Julianne Stanz

A Space for Grace

Stanz is director of discipleship and parish life for the Diocese of Green Bay.

Portrait of Julianne Stanz

From fear, frustration and fatigue to flourishing in faith

By Julianne Stanz | Special to The Compass | March 8, 2022

A couple of weeks ago, I was blessed to be a part of some days of reflection throughout the diocese. These events always bring me great joy and I look forward to them with a great sense of optimism and hope. During these days, I often hear incredible stories of how men and women are living their faith, often in the midst of very challenging circumstances. The witness of these holy people inspires me to be a better wife and disciple. 

When the event concludes, I usually stay to talk with some of the people about their experiences and what has been going on in their lives. Recently, I started to notice some common themes, regardless of the age and background of the people — feelings of exhaustion, increased frustration, tension and a sense of floundering.  

Let’s face it, the last couple of years have not been easy ones for most of us. With the recent news of the Russian invasion of the Ukraine, the effects of the pandemic still unfolding around us and inflation increasing the costs of everything from milk to gas, it’s no wonder people feel like this is a time of hardship. We long for peace, peace in our hearts, peace in our homes and peace in our world. 

Researchers have noticed an uptick in mental health issues in the last couple of years, but also one that sometimes gets missed, called “languishing.” So what is it? Floundering or languishing is not burnout — most people will still have energy. Languishing is not depression either, but a general sense of malaise, joylessness and aimlessness. 

The term “languishing” was coined by sociologist Corey Keyes who noticed that many people who weren’t depressed also weren’t thriving or flourishing either. It is a sense of stagnation, dullness and emptiness that erodes our general sense of peace and joy. One woman whom I spoke with recently put it this way: “These days, I feel that fear, frustration and fatigue are nipping at my heels constantly. Maybe it is just the winter blahs, but this year I feel like I am floundering.”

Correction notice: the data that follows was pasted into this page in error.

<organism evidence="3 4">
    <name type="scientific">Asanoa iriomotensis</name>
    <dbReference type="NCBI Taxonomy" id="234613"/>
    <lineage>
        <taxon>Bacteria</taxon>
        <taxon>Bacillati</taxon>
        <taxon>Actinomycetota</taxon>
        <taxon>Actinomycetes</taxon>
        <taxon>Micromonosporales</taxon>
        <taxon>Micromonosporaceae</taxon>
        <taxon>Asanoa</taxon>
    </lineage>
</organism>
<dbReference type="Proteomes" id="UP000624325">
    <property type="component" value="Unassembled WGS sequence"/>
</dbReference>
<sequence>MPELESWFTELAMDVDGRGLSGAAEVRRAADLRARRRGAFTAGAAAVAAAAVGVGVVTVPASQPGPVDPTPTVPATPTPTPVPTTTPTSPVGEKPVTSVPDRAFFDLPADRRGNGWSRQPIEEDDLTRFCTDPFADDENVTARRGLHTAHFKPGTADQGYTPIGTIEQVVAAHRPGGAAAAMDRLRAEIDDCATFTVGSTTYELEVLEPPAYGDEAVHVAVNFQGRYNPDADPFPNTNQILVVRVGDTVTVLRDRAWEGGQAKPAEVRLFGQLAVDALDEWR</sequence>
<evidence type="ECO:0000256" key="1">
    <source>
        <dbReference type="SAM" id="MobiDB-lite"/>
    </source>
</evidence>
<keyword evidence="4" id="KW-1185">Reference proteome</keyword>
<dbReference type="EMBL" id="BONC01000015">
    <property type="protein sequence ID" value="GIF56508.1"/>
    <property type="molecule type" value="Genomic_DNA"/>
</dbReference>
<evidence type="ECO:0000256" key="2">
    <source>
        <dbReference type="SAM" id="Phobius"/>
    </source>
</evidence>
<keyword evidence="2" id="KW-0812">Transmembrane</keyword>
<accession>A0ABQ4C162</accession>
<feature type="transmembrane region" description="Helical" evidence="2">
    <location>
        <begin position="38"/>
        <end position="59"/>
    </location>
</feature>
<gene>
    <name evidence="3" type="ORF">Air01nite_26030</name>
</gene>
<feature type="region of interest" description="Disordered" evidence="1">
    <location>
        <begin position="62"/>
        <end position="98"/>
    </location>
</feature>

So how can our faith help us combat the three “fs” of fear, frustration and fatigue which exacerbate feelings of floundering, especially as we move more deeply into this Lenten season? Here are three reminders from the Scriptures: 

  • Fear. The Israelites floundered for 40 years in the blistering wilderness. The disciples experienced persecution, violence and opposition. But through it all, they kept their focus on God as they encountered fear. In Matthew 8:25-27 “the disciples went and woke him, saying, “Lord, save us! We’re going to drown!” He replied,?“You of little faith,?why are you so afraid?”?Then he got up and rebuked the winds and the waves, and it was completely calm. Never underestimate the power of God who can always quiet fears just as he calmed and quieted the stormy waters swirling around the disciples.  
  • Frustration. Whether you feel joyful, optimistic and energetic right now, it is likely that you also will experience frustration, be it big or small. God knows that we will experience frustration and reminds us: “In this world you will have trouble.?But take heart! I have overcome?the world” (Jn 16:33). Lent should be a time of increased prayer, fasting and almsgiving — and taking the time to slow down will decrease our feelings of frustration and spiritual hunger.  
  • Fatigue. At times the pace of life can ground us down, leaving us tired and irritable. In the Bible, we hear over and over how God calls us to rest — to rest our minds and bodies but, most importantly, to rest our spirits in him. “He will not forget your work and the love you have shown him as you have helped his people and continue to help them” he reminds us in Hebrews 6:10.  

God does not want us to flounder, but to flourish. As we move into Lent, we look forward to evenings of abundant light as our days become longer and we look ahead to the first signs of spring. We enter a sacred time of transition and transformation — a time when fear, frustration and fatigue give way to the new light and life of Jesus Christ.  

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